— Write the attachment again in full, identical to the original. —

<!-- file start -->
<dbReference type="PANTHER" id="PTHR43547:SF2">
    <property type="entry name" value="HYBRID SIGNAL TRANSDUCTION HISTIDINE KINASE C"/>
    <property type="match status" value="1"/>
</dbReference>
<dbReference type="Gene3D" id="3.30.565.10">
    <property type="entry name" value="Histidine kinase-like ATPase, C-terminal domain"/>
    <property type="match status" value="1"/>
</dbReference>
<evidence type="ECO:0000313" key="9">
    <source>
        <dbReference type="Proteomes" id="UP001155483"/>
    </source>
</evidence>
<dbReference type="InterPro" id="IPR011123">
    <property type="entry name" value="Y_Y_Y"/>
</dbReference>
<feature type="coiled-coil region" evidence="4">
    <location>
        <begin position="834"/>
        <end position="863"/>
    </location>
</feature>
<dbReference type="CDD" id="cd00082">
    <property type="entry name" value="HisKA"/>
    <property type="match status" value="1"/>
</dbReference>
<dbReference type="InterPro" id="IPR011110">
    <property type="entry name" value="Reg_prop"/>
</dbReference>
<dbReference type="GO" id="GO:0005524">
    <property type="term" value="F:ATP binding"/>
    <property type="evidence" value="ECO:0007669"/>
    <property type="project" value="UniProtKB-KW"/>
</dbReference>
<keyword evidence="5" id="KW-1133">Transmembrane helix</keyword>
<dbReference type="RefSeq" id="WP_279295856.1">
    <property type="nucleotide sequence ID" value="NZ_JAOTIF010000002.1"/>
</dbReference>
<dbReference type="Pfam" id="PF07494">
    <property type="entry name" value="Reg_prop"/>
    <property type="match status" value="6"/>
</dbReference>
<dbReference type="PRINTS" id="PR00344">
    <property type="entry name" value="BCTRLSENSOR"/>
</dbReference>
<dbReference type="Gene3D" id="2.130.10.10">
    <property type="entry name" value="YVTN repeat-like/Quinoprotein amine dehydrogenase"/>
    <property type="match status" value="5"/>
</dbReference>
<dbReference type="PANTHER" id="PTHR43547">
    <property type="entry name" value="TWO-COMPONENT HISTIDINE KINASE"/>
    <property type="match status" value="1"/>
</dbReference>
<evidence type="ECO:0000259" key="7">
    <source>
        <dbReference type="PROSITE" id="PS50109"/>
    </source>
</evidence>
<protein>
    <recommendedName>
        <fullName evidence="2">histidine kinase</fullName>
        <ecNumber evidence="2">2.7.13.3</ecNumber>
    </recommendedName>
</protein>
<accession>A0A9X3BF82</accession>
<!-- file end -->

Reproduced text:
<dbReference type="PANTHER" id="PTHR43547:SF2">
    <property type="entry name" value="HYBRID SIGNAL TRANSDUCTION HISTIDINE KINASE C"/>
    <property type="match status" value="1"/>
</dbReference>
<dbReference type="Gene3D" id="3.30.565.10">
    <property type="entry name" value="Histidine kinase-like ATPase, C-terminal domain"/>
    <property type="match status" value="1"/>
</dbReference>
<evidence type="ECO:0000313" key="9">
    <source>
        <dbReference type="Proteomes" id="UP001155483"/>
    </source>
</evidence>
<dbReference type="InterPro" id="IPR011123">
    <property type="entry name" value="Y_Y_Y"/>
</dbReference>
<feature type="coiled-coil region" evidence="4">
    <location>
        <begin position="834"/>
        <end position="863"/>
    </location>
</feature>
<dbReference type="CDD" id="cd00082">
    <property type="entry name" value="HisKA"/>
    <property type="match status" value="1"/>
</dbReference>
<dbReference type="InterPro" id="IPR011110">
    <property type="entry name" value="Reg_prop"/>
</dbReference>
<dbReference type="GO" id="GO:0005524">
    <property type="term" value="F:ATP binding"/>
    <property type="evidence" value="ECO:0007669"/>
    <property type="project" value="UniProtKB-KW"/>
</dbReference>
<keyword evidence="5" id="KW-1133">Transmembrane helix</keyword>
<dbReference type="RefSeq" id="WP_279295856.1">
    <property type="nucleotide sequence ID" value="NZ_JAOTIF010000002.1"/>
</dbReference>
<dbReference type="Pfam" id="PF07494">
    <property type="entry name" value="Reg_prop"/>
    <property type="match status" value="6"/>
</dbReference>
<dbReference type="PRINTS" id="PR00344">
    <property type="entry name" value="BCTRLSENSOR"/>
</dbReference>
<dbReference type="Gene3D" id="2.130.10.10">
    <property type="entry name" value="YVTN repeat-like/Quinoprotein amine dehydrogenase"/>
    <property type="match status" value="5"/>
</dbReference>
<dbReference type="PANTHER" id="PTHR43547">
    <property type="entry name" value="TWO-COMPONENT HISTIDINE KINASE"/>
    <property type="match status" value="1"/>
</dbReference>
<evidence type="ECO:0000259" key="7">
    <source>
        <dbReference type="PROSITE" id="PS50109"/>
    </source>
</evidence>
<protein>
    <recommendedName>
        <fullName evidence="2">histidine kinase</fullName>
        <ecNumber evidence="2">2.7.13.3</ecNumber>
    </recommendedName>
</protein>
<accession>A0A9X3BF82</accession>